by S. Greenstreet
It was one of those rainy afternoons when I stepped away from my typewriter and settled into the window seat in my studio. I plumped the big cushy pillows, placed my cup of tea on the window sill and leaned back with a sigh.
A beautiful thunderstorm was making its way across the horizon; black roiling clouds with flashes of lightning and cracks of distant thunder completed this perfect scene. As a child, I had learned to count the seconds after each flash of lightning to determine how far away the storm was. One-Mississippi equaled one mile.
I also used that measure after I’d sass my mother – gaging when her reaction would descend upon me. I don’t believe I ever got beyond three-Mississippi. If you happen to be a comedian, counting that way provides an accurate measure of how funny you are or are not.
The trailing edge of the storm brought gentle showers to the garden below my window, freeing me of the task I enjoyed but was happy to release to the heavens on this occasion.
What I have failed to learn during my stint on this planet, is to count the seconds between each flash of lightning and clap of thunder in my personal life – and there have been many.
For instance, the moment I was born, those blinding lights to eyes that had never seen before, and someone unceremoniously slapping my bottom did not strike me as a welcoming gesture. Was I being punished for being born? Fortunately, Doctor Death, who attended my birth is happily pushing up daisies, or I would seek him out and wallop give him a time or two, to see how he likes it. But I’m a forgiving person – sort of.
That being said, the next noteworthy event in my life was the first day of kindergarten. I remember hanging over the passenger seat backrest of my father’s ’45 Ford, screaming my lungs out in protest; and promptly coming home after school with a black eye. Fortunate for the giver of the black eye, I don’t remember the details or who actually did this grievous injury to me, or I would probably seek the culprit – even now.
Over the next few years, until I reached puberty – another noteworthy moment – I misbehaved probably more than I was entitled to. My mother isn’t Jewish but she had a handle on using guilt to keep me in line. At the top of the list was her rant about the eighteen hours of labor she endured so I might have the privilege of misbehaving and driving her crazy. But I will have to admit, when she finished berating me, she would hug me so tight I would gasp for breath. Now that she has gone to her reward, I would gladly misbehave again for just one more of those hugs.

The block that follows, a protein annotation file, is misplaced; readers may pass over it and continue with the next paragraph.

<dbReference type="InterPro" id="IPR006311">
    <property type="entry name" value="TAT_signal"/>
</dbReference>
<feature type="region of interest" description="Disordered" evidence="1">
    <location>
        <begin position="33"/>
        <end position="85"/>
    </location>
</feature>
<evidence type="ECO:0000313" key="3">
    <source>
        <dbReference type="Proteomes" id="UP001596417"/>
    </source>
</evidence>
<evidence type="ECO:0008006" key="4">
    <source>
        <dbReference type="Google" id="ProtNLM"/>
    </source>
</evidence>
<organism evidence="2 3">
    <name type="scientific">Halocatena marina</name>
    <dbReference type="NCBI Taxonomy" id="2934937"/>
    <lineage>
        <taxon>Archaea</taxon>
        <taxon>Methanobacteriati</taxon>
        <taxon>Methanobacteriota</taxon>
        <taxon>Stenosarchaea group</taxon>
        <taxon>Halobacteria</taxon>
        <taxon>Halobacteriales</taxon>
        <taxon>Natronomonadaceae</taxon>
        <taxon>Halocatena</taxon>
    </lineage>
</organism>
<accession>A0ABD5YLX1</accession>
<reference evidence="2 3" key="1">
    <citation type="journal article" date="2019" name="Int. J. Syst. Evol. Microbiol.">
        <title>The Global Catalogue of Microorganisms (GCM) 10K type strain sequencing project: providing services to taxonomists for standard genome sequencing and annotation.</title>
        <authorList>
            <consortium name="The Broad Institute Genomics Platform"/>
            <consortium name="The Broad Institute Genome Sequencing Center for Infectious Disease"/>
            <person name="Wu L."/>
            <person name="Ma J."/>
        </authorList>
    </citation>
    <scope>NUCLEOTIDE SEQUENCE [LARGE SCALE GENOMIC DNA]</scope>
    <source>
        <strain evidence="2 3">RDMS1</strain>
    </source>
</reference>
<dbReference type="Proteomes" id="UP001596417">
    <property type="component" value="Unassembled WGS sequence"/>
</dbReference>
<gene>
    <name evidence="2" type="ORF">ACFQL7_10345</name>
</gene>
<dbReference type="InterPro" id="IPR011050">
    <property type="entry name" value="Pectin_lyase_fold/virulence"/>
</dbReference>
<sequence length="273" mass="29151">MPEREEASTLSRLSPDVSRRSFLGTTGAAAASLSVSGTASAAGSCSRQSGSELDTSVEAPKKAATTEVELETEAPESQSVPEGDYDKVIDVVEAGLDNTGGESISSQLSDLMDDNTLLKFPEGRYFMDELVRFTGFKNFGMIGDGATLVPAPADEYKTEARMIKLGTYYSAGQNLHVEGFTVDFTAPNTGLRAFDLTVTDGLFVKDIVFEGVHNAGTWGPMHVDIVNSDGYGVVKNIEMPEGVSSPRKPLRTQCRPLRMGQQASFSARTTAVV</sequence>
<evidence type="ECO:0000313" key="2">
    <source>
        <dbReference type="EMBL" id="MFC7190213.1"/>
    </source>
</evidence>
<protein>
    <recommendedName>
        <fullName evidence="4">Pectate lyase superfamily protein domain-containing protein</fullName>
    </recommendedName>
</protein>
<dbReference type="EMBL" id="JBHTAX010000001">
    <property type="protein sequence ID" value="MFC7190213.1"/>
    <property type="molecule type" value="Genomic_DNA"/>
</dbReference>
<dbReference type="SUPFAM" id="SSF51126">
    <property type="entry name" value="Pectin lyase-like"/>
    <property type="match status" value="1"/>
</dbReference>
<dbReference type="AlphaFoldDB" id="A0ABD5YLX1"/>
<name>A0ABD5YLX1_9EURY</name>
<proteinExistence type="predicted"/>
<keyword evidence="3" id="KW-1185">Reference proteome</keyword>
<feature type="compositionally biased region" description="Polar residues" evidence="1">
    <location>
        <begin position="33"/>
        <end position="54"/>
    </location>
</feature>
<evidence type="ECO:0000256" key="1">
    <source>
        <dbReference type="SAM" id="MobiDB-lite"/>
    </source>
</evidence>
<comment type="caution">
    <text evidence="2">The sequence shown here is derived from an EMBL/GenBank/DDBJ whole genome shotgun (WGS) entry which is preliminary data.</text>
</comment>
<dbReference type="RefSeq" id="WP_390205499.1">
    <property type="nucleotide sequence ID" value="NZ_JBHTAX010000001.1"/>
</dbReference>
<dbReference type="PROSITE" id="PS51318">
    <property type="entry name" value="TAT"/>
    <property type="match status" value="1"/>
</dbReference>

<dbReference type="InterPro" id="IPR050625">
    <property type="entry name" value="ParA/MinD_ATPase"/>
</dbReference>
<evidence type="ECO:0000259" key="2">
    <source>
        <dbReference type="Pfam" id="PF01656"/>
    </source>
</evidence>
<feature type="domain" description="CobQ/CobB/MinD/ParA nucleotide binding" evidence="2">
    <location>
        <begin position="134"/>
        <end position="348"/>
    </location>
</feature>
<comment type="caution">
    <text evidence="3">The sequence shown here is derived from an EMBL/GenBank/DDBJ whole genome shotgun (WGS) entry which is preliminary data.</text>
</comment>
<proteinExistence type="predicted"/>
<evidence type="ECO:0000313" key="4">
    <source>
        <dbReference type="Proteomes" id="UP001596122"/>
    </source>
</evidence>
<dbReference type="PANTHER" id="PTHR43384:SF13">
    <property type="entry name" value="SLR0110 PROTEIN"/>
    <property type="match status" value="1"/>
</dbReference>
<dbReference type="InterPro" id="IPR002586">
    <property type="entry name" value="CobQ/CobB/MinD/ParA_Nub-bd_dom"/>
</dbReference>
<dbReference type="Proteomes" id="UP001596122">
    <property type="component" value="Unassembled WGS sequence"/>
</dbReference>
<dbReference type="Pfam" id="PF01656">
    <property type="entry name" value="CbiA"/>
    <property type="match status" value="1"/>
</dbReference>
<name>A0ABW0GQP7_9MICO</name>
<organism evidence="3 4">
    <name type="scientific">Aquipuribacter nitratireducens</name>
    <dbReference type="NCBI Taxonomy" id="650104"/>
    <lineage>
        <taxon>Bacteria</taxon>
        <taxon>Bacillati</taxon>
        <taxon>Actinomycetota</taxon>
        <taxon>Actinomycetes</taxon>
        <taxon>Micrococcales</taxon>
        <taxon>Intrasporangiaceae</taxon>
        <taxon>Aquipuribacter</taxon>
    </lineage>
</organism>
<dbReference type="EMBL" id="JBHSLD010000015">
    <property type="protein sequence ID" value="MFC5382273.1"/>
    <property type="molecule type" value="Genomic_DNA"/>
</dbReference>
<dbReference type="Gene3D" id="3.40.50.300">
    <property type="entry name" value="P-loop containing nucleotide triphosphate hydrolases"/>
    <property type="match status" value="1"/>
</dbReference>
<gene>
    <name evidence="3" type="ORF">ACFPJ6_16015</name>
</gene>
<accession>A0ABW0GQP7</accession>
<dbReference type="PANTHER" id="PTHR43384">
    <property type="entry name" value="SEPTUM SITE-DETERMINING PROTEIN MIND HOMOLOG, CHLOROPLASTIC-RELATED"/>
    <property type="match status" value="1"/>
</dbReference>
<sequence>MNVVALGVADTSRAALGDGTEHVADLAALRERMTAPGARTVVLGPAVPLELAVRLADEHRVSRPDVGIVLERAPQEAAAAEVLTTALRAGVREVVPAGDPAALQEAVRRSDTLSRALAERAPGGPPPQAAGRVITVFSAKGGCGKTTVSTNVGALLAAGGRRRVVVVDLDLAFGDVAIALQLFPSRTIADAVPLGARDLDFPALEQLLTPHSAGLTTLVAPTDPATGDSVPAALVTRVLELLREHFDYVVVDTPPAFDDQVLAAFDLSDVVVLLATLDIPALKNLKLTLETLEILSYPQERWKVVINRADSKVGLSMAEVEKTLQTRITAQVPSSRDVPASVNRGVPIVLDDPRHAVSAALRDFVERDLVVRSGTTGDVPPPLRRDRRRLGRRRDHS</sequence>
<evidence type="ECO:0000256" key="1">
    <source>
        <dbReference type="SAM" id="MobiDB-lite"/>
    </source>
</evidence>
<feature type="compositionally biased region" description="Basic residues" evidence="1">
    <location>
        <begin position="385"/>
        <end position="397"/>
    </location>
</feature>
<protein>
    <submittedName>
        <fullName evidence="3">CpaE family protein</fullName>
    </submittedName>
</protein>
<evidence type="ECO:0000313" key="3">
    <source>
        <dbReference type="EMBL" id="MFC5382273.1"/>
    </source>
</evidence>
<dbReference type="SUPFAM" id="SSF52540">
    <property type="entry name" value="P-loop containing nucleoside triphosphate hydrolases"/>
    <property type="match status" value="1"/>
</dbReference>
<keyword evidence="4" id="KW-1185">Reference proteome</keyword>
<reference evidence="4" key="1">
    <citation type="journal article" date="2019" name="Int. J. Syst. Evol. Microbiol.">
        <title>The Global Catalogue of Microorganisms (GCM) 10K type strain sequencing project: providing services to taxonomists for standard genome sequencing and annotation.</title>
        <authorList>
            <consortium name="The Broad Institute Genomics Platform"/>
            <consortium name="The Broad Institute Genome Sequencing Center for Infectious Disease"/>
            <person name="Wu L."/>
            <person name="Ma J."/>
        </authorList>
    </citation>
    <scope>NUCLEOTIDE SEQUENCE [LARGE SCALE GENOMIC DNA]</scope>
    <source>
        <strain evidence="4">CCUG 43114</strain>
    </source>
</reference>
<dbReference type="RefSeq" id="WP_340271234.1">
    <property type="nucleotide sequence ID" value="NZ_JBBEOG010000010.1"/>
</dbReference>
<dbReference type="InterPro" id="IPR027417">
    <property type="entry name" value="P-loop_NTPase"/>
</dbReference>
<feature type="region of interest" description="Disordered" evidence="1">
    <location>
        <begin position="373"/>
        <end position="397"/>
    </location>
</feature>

When I refused to eat my lima beans, she brought up the starving children on some far-flung island of despair. She ceased using that ploy the day I told her to go ahead and send the remains of my lima beans to those starving children. I still haven’t figured out what God was thinking when he invented those loathsome beans.
Puberty was a high-speed train wreck. The only sane thing I remember saying to my parents with my dwindling lucidity was – I was going to go crazy and would probably take them along with me. They laughed at the idea, but years later, they confessed – I had been right.
As the level of testosterone rose, I attacked anything that moved, but I was a gentleman about it. Love had nothing to do with it. Little did I realize that love, one of nature’s most powerful forces, approaches on its hands and knees until one day you wake up and you’re up to your neck – no, your eyeballs in love and there’s nothing you can do about it.
Tripping through the tulip patch of love provided invaluable learning experiences none of which I ever applied, and now that the testosterone level has dropped to almost zero, I have regained my sanity and write about love in the most glowing of terms. I live vicariously through the stories and characters I create, writing about the way love should have been but never was.
Sometimes the magic does happen. Just be sure you don’t let it slip away because it may never happen again. And, be careful not to trip over one of those nasty frogs lurking beneath a tulip leaf . . . causing you to fall flat on your face.
Alas, the storm has passed, sunlight once again illuminates my studio. I’ll wash my teacup and get back to my typewriter and, together with my muses, write another story of love and romance when everyone is young, beautiful, and happy.
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